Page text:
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Indecisiveness on Rohingya repatriation to Myanmar jeopardizes regional security: Bangladesh


UN indecisiveness on repatriating persecuted Muslim Rohingya refugees to Myanmar puts the stability of the entire region at risk, Bangladesh's prime minister has warned.

"Last month we witnessed the completion of six years of the mass displacement of the Rohingyas. Out of humanitarian concern, we have given shelter to those who fled their homes for safety," Sheikh Hasina said in her address Friday at the 78th session of the UN General Assembly in New York City.

Expressing "frustration," Hasina said the situation had become "unbearable" for Bangladesh, home to more than 1.2 million Rohingya Muslims forcibly displaced from Myanmar.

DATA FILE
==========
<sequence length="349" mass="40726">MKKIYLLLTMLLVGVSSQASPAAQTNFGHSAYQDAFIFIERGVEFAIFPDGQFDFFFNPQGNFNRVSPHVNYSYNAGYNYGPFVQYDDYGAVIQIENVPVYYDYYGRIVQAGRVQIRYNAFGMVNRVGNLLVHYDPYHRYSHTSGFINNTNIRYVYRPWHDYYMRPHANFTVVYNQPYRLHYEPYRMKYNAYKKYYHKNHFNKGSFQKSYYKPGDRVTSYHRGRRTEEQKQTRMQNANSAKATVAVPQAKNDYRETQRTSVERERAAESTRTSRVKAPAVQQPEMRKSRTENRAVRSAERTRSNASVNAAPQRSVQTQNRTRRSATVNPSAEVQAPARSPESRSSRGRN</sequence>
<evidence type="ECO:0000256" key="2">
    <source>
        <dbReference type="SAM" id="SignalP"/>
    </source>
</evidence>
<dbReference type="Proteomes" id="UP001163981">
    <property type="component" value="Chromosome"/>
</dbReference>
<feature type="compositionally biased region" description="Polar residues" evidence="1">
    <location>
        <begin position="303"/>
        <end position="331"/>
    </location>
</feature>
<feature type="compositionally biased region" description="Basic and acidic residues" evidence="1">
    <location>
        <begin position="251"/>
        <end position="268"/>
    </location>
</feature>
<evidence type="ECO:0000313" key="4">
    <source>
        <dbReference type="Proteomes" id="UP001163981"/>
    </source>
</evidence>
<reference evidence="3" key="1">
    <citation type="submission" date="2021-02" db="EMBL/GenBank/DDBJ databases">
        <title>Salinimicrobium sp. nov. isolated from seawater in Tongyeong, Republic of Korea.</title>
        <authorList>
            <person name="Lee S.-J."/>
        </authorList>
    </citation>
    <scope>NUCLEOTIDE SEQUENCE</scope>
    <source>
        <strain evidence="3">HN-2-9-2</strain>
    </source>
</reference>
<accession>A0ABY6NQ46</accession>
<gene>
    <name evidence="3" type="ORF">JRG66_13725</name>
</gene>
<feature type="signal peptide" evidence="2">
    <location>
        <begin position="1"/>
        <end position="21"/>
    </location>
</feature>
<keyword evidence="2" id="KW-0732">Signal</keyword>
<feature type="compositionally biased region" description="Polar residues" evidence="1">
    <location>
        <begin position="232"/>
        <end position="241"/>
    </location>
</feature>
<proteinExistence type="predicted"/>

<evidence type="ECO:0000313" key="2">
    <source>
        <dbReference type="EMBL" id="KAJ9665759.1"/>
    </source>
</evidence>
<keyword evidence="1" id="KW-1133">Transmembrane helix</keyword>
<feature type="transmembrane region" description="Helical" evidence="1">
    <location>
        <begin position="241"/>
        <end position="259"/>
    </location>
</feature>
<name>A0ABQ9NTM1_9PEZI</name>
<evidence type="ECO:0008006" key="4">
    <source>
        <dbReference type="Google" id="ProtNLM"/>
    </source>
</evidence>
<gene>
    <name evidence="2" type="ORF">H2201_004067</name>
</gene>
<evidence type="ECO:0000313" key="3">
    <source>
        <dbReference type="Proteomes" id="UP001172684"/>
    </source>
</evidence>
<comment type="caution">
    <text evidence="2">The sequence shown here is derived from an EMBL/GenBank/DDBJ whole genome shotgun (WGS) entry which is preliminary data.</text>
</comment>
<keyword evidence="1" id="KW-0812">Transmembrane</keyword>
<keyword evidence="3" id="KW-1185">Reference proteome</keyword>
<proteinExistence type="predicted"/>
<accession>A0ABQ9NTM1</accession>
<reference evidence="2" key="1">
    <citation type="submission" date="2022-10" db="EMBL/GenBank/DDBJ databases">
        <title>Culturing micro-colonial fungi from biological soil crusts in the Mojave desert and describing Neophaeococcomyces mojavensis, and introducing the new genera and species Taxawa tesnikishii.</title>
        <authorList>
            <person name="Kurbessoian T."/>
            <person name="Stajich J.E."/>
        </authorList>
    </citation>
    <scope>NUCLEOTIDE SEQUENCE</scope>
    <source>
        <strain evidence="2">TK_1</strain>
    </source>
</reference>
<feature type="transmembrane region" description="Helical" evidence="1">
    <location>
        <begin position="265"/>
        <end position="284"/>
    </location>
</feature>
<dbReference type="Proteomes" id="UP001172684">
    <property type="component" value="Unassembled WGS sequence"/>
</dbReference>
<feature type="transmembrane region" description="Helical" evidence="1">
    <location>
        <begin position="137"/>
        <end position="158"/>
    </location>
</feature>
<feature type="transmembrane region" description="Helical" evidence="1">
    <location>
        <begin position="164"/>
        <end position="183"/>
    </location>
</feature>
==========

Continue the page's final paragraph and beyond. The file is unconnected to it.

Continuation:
Rohingya refugees reside after a brutal military crackdown in August 2017 in Rakhine, a state on the western coast of Buddhist-majority Myanmar.

"The prolonged presence of the Rohingya in Bangladesh has caused serious ramifications on the economy, environment, security, and socio-political stability in Bangladesh.

"Uncertainty over repatriation has led to widespread frustration. This situation can potentially fuel radicalization. If the problem persists further, it may affect the security and stability of the entire region, and beyond," Hasina said.

Delegates from Myanmar visited Bangladesh several times this year to initiate a small repatriation under a pilot project mediated by China but visible progress has yet to be made.

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